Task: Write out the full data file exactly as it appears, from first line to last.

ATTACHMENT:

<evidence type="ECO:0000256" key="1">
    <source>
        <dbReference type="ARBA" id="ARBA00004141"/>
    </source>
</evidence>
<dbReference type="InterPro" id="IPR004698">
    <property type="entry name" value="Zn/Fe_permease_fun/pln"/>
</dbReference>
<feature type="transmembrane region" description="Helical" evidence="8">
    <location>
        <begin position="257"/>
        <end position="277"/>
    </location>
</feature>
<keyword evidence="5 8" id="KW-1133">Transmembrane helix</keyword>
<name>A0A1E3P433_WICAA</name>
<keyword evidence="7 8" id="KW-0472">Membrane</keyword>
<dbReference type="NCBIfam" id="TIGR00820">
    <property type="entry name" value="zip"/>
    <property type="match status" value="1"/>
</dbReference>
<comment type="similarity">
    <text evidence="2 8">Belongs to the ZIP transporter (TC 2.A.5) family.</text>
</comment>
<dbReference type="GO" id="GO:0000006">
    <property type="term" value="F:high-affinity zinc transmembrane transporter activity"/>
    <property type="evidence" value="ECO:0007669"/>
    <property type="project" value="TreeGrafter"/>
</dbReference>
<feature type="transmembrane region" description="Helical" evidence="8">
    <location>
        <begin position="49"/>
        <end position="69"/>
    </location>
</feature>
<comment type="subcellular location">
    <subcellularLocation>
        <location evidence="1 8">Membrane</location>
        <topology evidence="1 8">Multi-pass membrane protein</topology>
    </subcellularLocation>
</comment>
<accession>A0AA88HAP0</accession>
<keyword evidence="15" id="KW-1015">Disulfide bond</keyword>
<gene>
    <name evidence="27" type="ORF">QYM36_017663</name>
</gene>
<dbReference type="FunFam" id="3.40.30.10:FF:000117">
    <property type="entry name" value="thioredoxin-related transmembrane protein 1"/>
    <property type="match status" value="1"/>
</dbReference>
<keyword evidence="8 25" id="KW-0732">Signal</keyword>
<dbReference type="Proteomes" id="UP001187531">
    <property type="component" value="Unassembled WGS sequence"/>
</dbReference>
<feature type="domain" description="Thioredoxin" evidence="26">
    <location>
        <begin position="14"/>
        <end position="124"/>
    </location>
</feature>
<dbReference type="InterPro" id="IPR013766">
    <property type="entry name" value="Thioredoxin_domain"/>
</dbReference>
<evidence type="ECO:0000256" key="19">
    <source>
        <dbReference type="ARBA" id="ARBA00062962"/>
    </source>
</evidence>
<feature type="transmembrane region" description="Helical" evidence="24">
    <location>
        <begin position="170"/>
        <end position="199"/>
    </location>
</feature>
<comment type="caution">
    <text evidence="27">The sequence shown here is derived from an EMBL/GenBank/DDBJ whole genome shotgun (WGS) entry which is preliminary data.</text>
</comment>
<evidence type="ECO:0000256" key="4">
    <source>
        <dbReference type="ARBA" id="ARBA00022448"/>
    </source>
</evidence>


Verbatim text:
<evidence type="ECO:0000256" key="1">
    <source>
        <dbReference type="ARBA" id="ARBA00004141"/>
    </source>
</evidence>
<dbReference type="InterPro" id="IPR004698">
    <property type="entry name" value="Zn/Fe_permease_fun/pln"/>
</dbReference>
<feature type="transmembrane region" description="Helical" evidence="8">
    <location>
        <begin position="257"/>
        <end position="277"/>
    </location>
</feature>
<keyword evidence="5 8" id="KW-1133">Transmembrane helix</keyword>
<name>A0A1E3P433_WICAA</name>
<keyword evidence="7 8" id="KW-0472">Membrane</keyword>
<dbReference type="NCBIfam" id="TIGR00820">
    <property type="entry name" value="zip"/>
    <property type="match status" value="1"/>
</dbReference>
<comment type="similarity">
    <text evidence="2 8">Belongs to the ZIP transporter (TC 2.A.5) family.</text>
</comment>
<dbReference type="GO" id="GO:0000006">
    <property type="term" value="F:high-affinity zinc transmembrane transporter activity"/>
    <property type="evidence" value="ECO:0007669"/>
    <property type="project" value="TreeGrafter"/>
</dbReference>
<feature type="transmembrane region" description="Helical" evidence="8">
    <location>
        <begin position="49"/>
        <end position="69"/>
    </location>
</feature>
<comment type="subcellular location">
    <subcellularLocation>
        <location evidence="1 8">Membrane</location>
        <topology evidence="1 8">Multi-pass membrane protein</topology>
    </subcellularLocation>
</comment>
<accession>A0AA88HAP0</accession>
<keyword evidence="15" id="KW-1015">Disulfide bond</keyword>
<gene>
    <name evidence="27" type="ORF">QYM36_017663</name>
</gene>
<dbReference type="FunFam" id="3.40.30.10:FF:000117">
    <property type="entry name" value="thioredoxin-related transmembrane protein 1"/>
    <property type="match status" value="1"/>
</dbReference>
<keyword evidence="8 25" id="KW-0732">Signal</keyword>
<dbReference type="Proteomes" id="UP001187531">
    <property type="component" value="Unassembled WGS sequence"/>
</dbReference>
<feature type="domain" description="Thioredoxin" evidence="26">
    <location>
        <begin position="14"/>
        <end position="124"/>
    </location>
</feature>
<dbReference type="InterPro" id="IPR013766">
    <property type="entry name" value="Thioredoxin_domain"/>
</dbReference>
<evidence type="ECO:0000256" key="19">
    <source>
        <dbReference type="ARBA" id="ARBA00062962"/>
    </source>
</evidence>
<feature type="transmembrane region" description="Helical" evidence="24">
    <location>
        <begin position="170"/>
        <end position="199"/>
    </location>
</feature>
<comment type="caution">
    <text evidence="27">The sequence shown here is derived from an EMBL/GenBank/DDBJ whole genome shotgun (WGS) entry which is preliminary data.</text>
</comment>
<evidence type="ECO:0000256" key="4">
    <source>
        <dbReference type="ARBA" id="ARBA00022448"/>
    </source>
</evidence>